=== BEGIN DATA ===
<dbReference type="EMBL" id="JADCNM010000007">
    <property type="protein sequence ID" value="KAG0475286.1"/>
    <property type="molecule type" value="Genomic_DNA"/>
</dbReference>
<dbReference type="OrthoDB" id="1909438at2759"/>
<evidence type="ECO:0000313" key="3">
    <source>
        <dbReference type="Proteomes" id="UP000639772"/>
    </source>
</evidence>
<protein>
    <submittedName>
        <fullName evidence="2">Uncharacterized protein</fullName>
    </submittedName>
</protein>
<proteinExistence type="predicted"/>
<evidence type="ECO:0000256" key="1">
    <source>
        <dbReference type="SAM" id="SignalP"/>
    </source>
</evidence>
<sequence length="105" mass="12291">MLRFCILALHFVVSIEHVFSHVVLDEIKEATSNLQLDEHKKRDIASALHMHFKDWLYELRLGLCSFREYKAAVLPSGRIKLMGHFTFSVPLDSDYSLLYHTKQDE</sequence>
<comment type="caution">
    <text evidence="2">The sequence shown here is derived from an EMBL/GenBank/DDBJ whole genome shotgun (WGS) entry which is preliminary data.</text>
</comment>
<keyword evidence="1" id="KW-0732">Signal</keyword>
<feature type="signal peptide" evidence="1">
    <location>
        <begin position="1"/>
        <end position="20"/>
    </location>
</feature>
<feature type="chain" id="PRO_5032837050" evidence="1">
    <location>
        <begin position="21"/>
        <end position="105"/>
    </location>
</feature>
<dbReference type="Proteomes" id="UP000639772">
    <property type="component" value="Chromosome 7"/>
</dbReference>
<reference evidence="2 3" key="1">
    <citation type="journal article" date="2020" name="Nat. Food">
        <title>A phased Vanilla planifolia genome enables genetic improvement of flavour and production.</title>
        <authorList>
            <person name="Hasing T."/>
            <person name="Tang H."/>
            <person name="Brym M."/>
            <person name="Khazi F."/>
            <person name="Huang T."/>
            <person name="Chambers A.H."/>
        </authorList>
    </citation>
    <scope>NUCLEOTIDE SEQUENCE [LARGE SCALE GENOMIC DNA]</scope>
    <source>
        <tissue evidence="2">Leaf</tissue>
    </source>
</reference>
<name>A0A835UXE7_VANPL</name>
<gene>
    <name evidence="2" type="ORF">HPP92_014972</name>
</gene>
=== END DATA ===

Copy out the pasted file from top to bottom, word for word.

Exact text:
<dbReference type="EMBL" id="JADCNM010000007">
    <property type="protein sequence ID" value="KAG0475286.1"/>
    <property type="molecule type" value="Genomic_DNA"/>
</dbReference>
<dbReference type="OrthoDB" id="1909438at2759"/>
<evidence type="ECO:0000313" key="3">
    <source>
        <dbReference type="Proteomes" id="UP000639772"/>
    </source>
</evidence>
<protein>
    <submittedName>
        <fullName evidence="2">Uncharacterized protein</fullName>
    </submittedName>
</protein>
<proteinExistence type="predicted"/>
<evidence type="ECO:0000256" key="1">
    <source>
        <dbReference type="SAM" id="SignalP"/>
    </source>
</evidence>
<sequence length="105" mass="12291">MLRFCILALHFVVSIEHVFSHVVLDEIKEATSNLQLDEHKKRDIASALHMHFKDWLYELRLGLCSFREYKAAVLPSGRIKLMGHFTFSVPLDSDYSLLYHTKQDE</sequence>
<comment type="caution">
    <text evidence="2">The sequence shown here is derived from an EMBL/GenBank/DDBJ whole genome shotgun (WGS) entry which is preliminary data.</text>
</comment>
<keyword evidence="1" id="KW-0732">Signal</keyword>
<feature type="signal peptide" evidence="1">
    <location>
        <begin position="1"/>
        <end position="20"/>
    </location>
</feature>
<feature type="chain" id="PRO_5032837050" evidence="1">
    <location>
        <begin position="21"/>
        <end position="105"/>
    </location>
</feature>
<dbReference type="Proteomes" id="UP000639772">
    <property type="component" value="Chromosome 7"/>
</dbReference>
<reference evidence="2 3" key="1">
    <citation type="journal article" date="2020" name="Nat. Food">
        <title>A phased Vanilla planifolia genome enables genetic improvement of flavour and production.</title>
        <authorList>
            <person name="Hasing T."/>
            <person name="Tang H."/>
            <person name="Brym M."/>
            <person name="Khazi F."/>
            <person name="Huang T."/>
            <person name="Chambers A.H."/>
        </authorList>
    </citation>
    <scope>NUCLEOTIDE SEQUENCE [LARGE SCALE GENOMIC DNA]</scope>
    <source>
        <tissue evidence="2">Leaf</tissue>
    </source>
</reference>
<name>A0A835UXE7_VANPL</name>
<gene>
    <name evidence="2" type="ORF">HPP92_014972</name>
</gene>